The World’s Best Engineering Schools

From the Business Insider:

Some of the best engineering schools in the world serve as feeder programs for the best technology companies out there, like Facebook, Google, and Apple.

So, which school is most likely to land you the job you want?

Over the past few weeks, we’ve conducted a survey to find out the true ranking of the top 50 schools. The top school in the world, from our survey, is the California Institute of Technology.

Jump right to the list >

All these schools have comparable high-quality academics, smart professors, and great campuses. But when it comes to figuring out the value of an engineering school, there’s only one thing that really matters: The amount the school will help your future career.

Of our 723 respondents to the survey, nearly all (91%) said they had a computer science, engineering or equivalent degree.

The two most important things that went into choosing an engineering school were the skills and knowledge they acquired in school (73.9%) and the brand value of the school (18.8%).

The majority of the respondents (66.8%) studied and applied the C, C++ or C# programming languages, with Java following as a close second (40.8%).

Most engineers who responded were either research scientists (10.8%), mobile developers (8.9%) or mechanical engineers (13.3%).

Here’s the methodology:

  • Our initial list was compiled by canvassing engineers, industry professionals and entrepreneurs who work at some of the most popular technology companies.
  • We asked respondents to grade schools on a 1 (not valuable) to 5 (most valuable) scale. The score is the average of all responses across those scales.
  • Each survey included grades for at least 10 schools. Respondents could also write in responses to the survey for schools that were not included. Some write-ins with overwhelming response were included in the rankings.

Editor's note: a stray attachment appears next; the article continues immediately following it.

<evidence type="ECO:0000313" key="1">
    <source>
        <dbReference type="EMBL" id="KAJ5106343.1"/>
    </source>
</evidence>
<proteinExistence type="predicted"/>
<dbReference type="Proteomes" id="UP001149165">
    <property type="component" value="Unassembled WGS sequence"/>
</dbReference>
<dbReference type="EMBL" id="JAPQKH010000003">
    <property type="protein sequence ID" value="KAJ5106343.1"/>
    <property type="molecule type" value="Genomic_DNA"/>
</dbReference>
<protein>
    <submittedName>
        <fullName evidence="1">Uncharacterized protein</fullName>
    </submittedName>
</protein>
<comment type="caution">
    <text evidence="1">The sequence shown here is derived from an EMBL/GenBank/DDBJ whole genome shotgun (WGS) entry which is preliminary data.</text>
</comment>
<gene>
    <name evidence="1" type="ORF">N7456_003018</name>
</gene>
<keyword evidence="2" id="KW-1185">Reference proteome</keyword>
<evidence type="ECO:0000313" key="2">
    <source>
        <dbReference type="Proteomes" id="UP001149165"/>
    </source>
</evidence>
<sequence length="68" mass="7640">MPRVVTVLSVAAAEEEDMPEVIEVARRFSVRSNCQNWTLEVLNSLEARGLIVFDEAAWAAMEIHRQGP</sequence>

• We parsed LinkedIn to find the top employers for each school, and they are in order of greatest number of graduates employed per school.

Click here to check out the top 50 engineering schools >

Surf the Wave in Oregon for Power

This just crossed my desk tonight, while Walker Engineering doesn’t work directly with power projects we have a passing interest in what goes on in Oregon in emerging technology.  The idea of harvesting power from wave action has got to be, on the surface (pun intended), one of the most interesting developments recently.

Read the complete story on KATU.com.

 

The size of a PowerBuoy, seen here sitting on a dock in Scotland, is evident by comparing the size of the employee, right, to the buoy. The company says Oregon’s will look exactly the same. (Photo courtesy: Ocean Power Technologies Inc. Used with permission)

Standing Workstations: Sitting down all day is killing you

Get off your butt and make some tea if you want to live

By Simon Sharwood, Posted in Science, 27th March 2012 07:11 GMT

I am writing this blog entry at a standing workstation which a lot of people still view as an oddity despite the data provided in each study that is being published.  I realize this is published on The Register and that makes it always worth investigating, the study is remarkably similar to those I have reviewed before.

A study of more than 220,000 people aged 45 or more has come to a startling conclusion: sitting down all day is killing you.

The 45 and Up study compared mortality rates among those who sit for many hours a day and those who spend less time perched on their posterior.

The study used “… questionnaire data from 222 497 individuals 45 years or older from the 45 and Up Study to mortality data from the New South Wales Registry of Births, Deaths, and Marriages (Australia) from February 1, 2006, through December 31, 2010.”

The news is bad if you spend more than 11 hours a day sitting: your chance of leaving this plane of existence in the next three years is 40% higher than those who spend less time on their behinds. Even those who sit for just eight hours a day have a 15% “better” chance of death.

The dangers of sitting are not only related to a sedentary lifestyle and obesity. The study also hints at more profound physiological issues created by sitting for many hours a day, as doing so means the body is deprived of many internal triggers that spark beneficial actions in the body. Even standing a few more times a day, the research says, can therefore improve health. Hence our plea for tea in the subheading.

"Shorter sitting times and sufficient physical activity are independently protective against all-cause mortality not just for healthy individuals but also for those with cardiovascular disease, diabetes, overweight, or obesity," the study’s authors wrote in Archives of Internal Medicine, where the results of the study were published this week.

If you’re sitting while reading this, what are you waiting for?